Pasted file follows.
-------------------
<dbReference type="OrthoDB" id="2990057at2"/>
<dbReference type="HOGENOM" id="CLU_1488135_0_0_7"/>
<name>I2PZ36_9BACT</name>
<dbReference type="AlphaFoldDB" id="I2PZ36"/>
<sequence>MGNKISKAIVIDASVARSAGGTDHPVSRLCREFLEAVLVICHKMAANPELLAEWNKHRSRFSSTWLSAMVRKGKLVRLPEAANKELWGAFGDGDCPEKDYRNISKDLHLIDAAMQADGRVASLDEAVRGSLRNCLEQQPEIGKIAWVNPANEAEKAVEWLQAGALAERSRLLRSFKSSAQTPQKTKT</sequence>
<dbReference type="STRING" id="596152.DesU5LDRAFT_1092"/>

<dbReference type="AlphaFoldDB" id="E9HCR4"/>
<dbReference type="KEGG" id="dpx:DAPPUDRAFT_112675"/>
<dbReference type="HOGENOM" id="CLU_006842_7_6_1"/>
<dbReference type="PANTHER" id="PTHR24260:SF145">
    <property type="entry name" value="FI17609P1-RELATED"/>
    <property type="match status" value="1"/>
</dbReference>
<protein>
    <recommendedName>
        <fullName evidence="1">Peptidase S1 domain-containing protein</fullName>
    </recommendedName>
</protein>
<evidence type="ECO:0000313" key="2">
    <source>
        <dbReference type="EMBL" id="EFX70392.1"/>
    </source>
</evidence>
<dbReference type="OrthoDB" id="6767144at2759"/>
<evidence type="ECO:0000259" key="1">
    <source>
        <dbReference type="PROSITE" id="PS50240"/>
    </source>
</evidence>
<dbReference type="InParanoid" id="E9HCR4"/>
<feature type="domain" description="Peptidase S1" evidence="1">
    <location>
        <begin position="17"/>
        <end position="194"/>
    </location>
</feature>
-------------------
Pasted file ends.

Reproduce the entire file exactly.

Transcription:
<dbReference type="OrthoDB" id="2990057at2"/>
<dbReference type="HOGENOM" id="CLU_1488135_0_0_7"/>
<name>I2PZ36_9BACT</name>
<dbReference type="AlphaFoldDB" id="I2PZ36"/>
<sequence>MGNKISKAIVIDASVARSAGGTDHPVSRLCREFLEAVLVICHKMAANPELLAEWNKHRSRFSSTWLSAMVRKGKLVRLPEAANKELWGAFGDGDCPEKDYRNISKDLHLIDAAMQADGRVASLDEAVRGSLRNCLEQQPEIGKIAWVNPANEAEKAVEWLQAGALAERSRLLRSFKSSAQTPQKTKT</sequence>
<dbReference type="STRING" id="596152.DesU5LDRAFT_1092"/>

<dbReference type="AlphaFoldDB" id="E9HCR4"/>
<dbReference type="KEGG" id="dpx:DAPPUDRAFT_112675"/>
<dbReference type="HOGENOM" id="CLU_006842_7_6_1"/>
<dbReference type="PANTHER" id="PTHR24260:SF145">
    <property type="entry name" value="FI17609P1-RELATED"/>
    <property type="match status" value="1"/>
</dbReference>
<protein>
    <recommendedName>
        <fullName evidence="1">Peptidase S1 domain-containing protein</fullName>
    </recommendedName>
</protein>
<evidence type="ECO:0000313" key="2">
    <source>
        <dbReference type="EMBL" id="EFX70392.1"/>
    </source>
</evidence>
<dbReference type="OrthoDB" id="6767144at2759"/>
<evidence type="ECO:0000259" key="1">
    <source>
        <dbReference type="PROSITE" id="PS50240"/>
    </source>
</evidence>
<dbReference type="InParanoid" id="E9HCR4"/>
<feature type="domain" description="Peptidase S1" evidence="1">
    <location>
        <begin position="17"/>
        <end position="194"/>
    </location>
</feature>